The IoT ecosystem really feels like a jungle now, not because of a lack of standards, but because everybody thinks about doing their own, so we’ve ended up with a wide range of communication protocols, initiatives, and consortia, and it will take some time until the winners and losers are sorted out. One the of the latest standard is M2.COM platform form factor for sensors that “adopts the standardized M.2 form factor and is defined as an evolutionary module that combines general wireless connectivity with additional built-in computing ability powered by MCU”.
M2.COM architecture diagram above describes both software and hardware requirements, but the specifications themselves only define the form factor, as well as mechanical and electrical characteristics:
- Consistent with M.2 standard
- Module size: 22 mm x 30 mm
- PCB thickness: 0.8 mm ± 10%
- Pin count: 75 pins
- Module input voltage: 3.3V DC-in
- Connector mating force: 30N Maximum
- Connector current rating: 0.5A / Power contact
- Connector operation temperature range: -45°C to +85°C
- Suitable pin definitions for IoT solution
- USB – A common interface for extending storage
- SDIO – Another common interface for extending storage through SD/MMC
- I2C – The most popular interface for sensors. Ex: pressure sensor, temperature sensor, moisture sensor and lightning sensor
- I2S – Supports audio codec for broadcasting and playing audio through external speakers
- UART – A commonly used protocol for device control, such as for motor and electric control units
- GPIO – Basic I/O control, such as indicating lights, alarm and buzzer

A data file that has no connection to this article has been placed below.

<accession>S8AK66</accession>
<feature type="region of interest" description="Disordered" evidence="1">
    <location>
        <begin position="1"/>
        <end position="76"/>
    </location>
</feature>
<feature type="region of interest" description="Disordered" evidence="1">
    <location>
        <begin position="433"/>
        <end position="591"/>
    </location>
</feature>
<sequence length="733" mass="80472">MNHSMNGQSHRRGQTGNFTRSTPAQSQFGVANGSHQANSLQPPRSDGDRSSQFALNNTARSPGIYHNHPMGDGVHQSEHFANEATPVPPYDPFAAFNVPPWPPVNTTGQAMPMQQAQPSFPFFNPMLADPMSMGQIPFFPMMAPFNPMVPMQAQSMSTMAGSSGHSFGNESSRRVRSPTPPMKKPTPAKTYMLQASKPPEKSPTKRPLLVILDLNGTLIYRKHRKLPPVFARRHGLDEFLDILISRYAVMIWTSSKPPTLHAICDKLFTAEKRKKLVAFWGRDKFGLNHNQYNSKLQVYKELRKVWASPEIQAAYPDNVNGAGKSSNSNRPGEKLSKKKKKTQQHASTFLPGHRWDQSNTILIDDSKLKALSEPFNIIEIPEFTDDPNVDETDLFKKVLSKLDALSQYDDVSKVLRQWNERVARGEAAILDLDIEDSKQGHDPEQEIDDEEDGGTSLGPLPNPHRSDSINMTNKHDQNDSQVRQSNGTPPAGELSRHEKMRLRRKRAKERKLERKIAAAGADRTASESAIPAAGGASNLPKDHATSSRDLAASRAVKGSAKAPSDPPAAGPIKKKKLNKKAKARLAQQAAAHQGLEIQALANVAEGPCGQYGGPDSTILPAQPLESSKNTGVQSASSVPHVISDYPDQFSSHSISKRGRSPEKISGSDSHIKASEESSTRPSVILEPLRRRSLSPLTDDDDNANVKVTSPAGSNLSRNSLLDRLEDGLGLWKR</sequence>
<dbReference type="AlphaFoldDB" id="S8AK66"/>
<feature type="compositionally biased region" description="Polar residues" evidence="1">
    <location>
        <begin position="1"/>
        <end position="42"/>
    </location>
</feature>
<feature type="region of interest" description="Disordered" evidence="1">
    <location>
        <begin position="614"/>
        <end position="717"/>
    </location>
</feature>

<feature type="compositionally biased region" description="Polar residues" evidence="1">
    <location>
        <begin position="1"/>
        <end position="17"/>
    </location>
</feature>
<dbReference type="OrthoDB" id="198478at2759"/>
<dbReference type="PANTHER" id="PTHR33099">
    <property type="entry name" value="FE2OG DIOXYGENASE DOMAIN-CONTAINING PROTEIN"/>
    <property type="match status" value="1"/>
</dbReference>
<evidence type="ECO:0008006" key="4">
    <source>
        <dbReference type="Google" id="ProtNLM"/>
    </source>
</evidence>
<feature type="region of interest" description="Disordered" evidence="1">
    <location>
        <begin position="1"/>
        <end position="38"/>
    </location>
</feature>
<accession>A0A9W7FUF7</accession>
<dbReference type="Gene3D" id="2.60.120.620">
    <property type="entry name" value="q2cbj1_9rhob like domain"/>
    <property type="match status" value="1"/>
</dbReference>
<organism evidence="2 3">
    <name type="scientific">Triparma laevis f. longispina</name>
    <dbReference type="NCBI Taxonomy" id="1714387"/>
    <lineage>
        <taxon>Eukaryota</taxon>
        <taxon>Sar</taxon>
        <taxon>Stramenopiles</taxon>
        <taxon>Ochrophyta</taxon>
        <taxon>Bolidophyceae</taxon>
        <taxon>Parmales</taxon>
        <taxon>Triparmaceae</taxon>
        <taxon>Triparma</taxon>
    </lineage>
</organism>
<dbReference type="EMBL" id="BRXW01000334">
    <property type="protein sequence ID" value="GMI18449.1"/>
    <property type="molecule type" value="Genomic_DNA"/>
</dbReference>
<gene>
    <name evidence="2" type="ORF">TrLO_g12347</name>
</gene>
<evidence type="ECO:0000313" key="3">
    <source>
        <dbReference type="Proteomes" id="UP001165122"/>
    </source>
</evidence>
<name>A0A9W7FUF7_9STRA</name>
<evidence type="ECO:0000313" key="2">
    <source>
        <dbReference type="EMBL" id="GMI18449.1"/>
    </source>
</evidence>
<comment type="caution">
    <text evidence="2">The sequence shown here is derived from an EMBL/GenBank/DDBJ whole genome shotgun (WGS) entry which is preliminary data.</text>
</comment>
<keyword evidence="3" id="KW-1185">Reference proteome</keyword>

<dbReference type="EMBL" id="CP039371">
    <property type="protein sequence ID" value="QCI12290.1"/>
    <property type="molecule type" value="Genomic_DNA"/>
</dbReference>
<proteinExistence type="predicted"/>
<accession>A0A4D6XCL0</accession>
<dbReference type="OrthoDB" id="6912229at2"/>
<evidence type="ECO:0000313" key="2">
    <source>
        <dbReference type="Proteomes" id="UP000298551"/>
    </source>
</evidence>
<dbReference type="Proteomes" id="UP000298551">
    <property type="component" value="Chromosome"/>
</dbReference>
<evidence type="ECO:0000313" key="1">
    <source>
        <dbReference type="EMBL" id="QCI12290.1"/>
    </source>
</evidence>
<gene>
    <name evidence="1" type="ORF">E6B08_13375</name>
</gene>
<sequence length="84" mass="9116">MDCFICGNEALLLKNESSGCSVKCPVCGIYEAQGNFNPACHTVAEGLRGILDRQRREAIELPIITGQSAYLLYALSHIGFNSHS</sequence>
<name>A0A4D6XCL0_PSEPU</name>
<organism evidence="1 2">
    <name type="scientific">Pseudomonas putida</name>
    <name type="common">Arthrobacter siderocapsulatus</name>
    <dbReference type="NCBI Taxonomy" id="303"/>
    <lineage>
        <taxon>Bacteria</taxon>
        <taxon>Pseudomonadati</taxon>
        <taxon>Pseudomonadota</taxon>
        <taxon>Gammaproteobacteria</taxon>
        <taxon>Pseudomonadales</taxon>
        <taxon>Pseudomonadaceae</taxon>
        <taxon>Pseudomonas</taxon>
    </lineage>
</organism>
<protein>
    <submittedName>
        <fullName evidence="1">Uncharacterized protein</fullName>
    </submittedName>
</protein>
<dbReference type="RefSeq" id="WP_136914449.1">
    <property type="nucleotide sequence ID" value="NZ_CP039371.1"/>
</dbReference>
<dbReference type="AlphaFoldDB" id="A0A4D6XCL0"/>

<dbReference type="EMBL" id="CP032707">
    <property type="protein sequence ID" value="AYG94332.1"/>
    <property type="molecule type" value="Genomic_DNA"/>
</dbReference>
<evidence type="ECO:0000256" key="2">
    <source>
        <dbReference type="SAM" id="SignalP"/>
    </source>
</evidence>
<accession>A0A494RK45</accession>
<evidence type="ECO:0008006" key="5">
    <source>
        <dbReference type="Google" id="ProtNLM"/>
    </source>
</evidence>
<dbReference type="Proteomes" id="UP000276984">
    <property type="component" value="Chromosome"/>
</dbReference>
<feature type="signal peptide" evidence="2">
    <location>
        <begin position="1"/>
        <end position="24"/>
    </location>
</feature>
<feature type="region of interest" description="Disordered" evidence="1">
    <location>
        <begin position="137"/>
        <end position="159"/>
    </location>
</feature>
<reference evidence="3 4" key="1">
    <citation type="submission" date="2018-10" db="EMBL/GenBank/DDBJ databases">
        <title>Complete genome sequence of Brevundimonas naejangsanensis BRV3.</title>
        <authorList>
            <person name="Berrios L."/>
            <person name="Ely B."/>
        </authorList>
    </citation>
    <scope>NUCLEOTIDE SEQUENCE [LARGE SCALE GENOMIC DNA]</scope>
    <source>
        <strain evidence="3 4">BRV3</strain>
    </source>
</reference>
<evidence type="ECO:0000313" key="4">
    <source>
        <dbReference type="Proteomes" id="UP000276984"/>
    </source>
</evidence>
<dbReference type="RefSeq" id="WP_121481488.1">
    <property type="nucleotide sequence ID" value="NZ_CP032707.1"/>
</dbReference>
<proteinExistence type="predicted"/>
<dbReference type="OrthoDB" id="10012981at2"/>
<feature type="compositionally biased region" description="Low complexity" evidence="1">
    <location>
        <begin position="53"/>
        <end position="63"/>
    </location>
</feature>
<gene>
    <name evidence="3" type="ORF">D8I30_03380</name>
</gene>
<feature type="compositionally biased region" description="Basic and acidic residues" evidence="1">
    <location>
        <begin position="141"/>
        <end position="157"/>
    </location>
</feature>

- SPI – Supports LCM to display values collected from the sensor or transmitted by an external device
- ADC – Common pins of GPIO, the ADC transforms the analog signal from the sensor into a digital signal so that data can be readable and meaningful to the data analyzer
So the idea is basically to be able to exchange one M2.COM compliant module with another one with better features or a lower cost as needed. You can download the specifications 1.0, design guide, and mechanical information on M2.COM website.
Companies behind the initiative include ARM, Advantech, Bosch, Texas Instruments, and Sensirion. Two products compliant with the standard are currently available: Advantech WISE-1520 M2.COM module and the corresponding WISE-DB1500 carrier board / development board using pico-ITX form factor (100 x 72 mm).
WISE-1520 M2.COM module specifications:
- SoC – Texas Instruments CC3200MOD Cortex-M4 MCU with 256KB RAM, 1MB flash
- Connectivity – 802.11 b/g/n @ 2.4 GHz up to 16Mbps (UDP)
- I/O interfaces – 1x 4-wire UART, 1x I2C, 2 GPIOs, 2x PWM, 1x SPI, 2x ADC as per the specs (but no USB)
- Debug Port – 1x developer and debug port.
- Power – 3.3V
- Dimensions – 30 x 22 mm – M.2 type 2230-D3-E form factor
- Weight – 3 grams
The module runs TI RTOS or ARM mbed OS, and supports multiple IoT communication protocols including LWM2M, OSGI, AllJoyn and MQTT. Software documentation and SDK do not appear to be available publicly.
The development board features a M.2 socket and brings out an SD card slots, expansion headers, a RS-232/422/485 DB9 connector, and a micro USB OTG port, as well as an on-board humidity & temperature sensor.
You can find out more about Advantech solution on M2.COM product page.
Jean-Luc started CNX Software in 2010 as a part-time endeavor, before quitting his job as a software engineering manager, and starting to write daily news, and reviews full time later in 2011.
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